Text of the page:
More possible defections from Muommar Gaddafi loyalists, and a timely visit to London by a trusted aide may signal the beginning of the end for the Libyan dictatorship.
From The Guardian:
Colonel Gaddafi’s regime has sent one of its most trusted envoys to London for confidential talks with British officials, the Guardian can reveal.
Mohammed Ismail, a senior aide to Gaddafi’s son Saif al-Islam, visited London in recent days, British government sources familiar with the meeting have confirmed.
The contacts with Ismail are believed to have been one of a number between Libyan officials and the west in the last fortnight, amid signs that the regime may be looking for an exit strategy.
Disclosure of Ismail’s visit comes in the immediate aftermath of the defection to Britain of Moussa Koussa, Libya’s foreign minister and the country’s former external intelligence head, who has been Britain’s main conduit to the Gaddafi regime since the early 1990s.
A team led by the British ambassador to Libya, Richard Northern, and MI6 officers, embarked on a lengthy debriefing of Koussa at a safe house after he flew into Farnborough airport on Wednesday night from Tunisia. Government sources said the questioning would take time because Koussa’s state of mind was “delicate” after he left his family in Libya. The Foreign Office declined “to provide a running commentary” on contacts with Ismail or other regime officials. But news of the meeting comes amid mounting speculation that Gaddafi’s sons, foremost among them Saif al-Islam, Saadi and Mutassim, are anxious to explore a way out of the crisis in Libya.
“There has been increasing evidence recently that the sons want a way out,” said a western diplomatic source.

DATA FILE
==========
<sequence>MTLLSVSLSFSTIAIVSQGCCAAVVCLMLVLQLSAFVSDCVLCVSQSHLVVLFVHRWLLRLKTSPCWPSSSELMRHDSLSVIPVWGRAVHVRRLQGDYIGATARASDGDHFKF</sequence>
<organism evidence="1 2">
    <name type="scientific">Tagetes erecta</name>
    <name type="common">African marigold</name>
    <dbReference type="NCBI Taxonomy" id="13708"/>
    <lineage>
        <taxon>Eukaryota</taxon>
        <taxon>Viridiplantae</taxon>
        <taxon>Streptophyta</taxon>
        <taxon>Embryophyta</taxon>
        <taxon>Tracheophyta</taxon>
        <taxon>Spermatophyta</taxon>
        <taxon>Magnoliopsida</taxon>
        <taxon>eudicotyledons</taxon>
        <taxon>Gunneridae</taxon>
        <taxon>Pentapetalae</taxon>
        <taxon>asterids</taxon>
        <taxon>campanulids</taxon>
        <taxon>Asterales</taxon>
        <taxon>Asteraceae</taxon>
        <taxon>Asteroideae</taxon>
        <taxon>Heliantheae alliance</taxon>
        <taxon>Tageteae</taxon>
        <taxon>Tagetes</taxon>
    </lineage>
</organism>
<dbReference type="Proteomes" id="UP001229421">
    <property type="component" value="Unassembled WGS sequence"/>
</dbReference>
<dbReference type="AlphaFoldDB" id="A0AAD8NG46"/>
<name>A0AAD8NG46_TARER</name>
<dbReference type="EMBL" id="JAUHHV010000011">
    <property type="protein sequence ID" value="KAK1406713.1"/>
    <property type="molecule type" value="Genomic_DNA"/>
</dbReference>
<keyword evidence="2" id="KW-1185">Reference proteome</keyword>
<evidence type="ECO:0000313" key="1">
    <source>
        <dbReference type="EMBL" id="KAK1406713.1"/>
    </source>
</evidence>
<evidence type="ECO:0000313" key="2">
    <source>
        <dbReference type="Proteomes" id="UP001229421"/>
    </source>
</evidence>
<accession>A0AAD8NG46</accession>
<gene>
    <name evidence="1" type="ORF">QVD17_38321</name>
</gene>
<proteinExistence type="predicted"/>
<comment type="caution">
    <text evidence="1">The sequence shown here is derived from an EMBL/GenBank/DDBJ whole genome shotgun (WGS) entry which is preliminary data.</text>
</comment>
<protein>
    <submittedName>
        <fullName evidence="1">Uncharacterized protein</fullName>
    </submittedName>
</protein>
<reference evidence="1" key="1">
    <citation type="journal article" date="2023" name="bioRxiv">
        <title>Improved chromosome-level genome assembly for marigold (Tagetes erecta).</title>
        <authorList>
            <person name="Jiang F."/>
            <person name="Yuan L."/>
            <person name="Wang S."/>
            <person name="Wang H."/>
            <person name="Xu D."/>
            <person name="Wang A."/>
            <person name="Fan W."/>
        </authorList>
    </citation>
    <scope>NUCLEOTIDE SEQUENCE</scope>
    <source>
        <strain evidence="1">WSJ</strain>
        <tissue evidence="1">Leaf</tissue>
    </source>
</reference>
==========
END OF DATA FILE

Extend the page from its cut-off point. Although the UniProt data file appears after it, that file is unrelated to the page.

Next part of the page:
Although he has little public profile in either Libya or internationally, Ismail is recognised by diplomats as being a key fixer and representative for Saif al-Islam.
According to cables published by WikiLeaks, Ismail has represented the Libyan government in arms purchase negotiations and acted as an interlocutor on military and political issues.
“The message that was delivered to him is that Gaddafi has to go and that there will be accountability for crimes committed at the international criminal court,” a Foreign Office spokesman told the Guardian , declining to elaborate on what else may have been discussed.
Some aides working for Gaddafi’s sons, however, have made it clear that it may be necessary to sideline their father and explore exit strategies to prevent the country descending into anarchy.
The Guardian reports one idea that was floated was for Gaddafi to step aside and give up “real power” to a caretaker, who would then lead a government that included the opposition, but that idea was unlikely to fly with the rebels, or with the international community, all of whom want to see him gone. The story also gives more details on the defection of Moussa Koussa, and other possible defections:
The revelation that contacts between Britain and a key Gaddafi loyalist had taken place came as David Cameron hailed the defection of Koussa as a sign the regime was crumbling. “It tells a compelling story of the desperation and the fear right at the very top of the crumbling and rotten Gaddafi regime,” he said.
Ministers regard Koussa’s move to abandon his family as a sign of the magnitude of his decision. “Moussa Koussa is very worried about his family,” one source said. “But he did this because he felt it was the best way of bringing down Gaddafi.”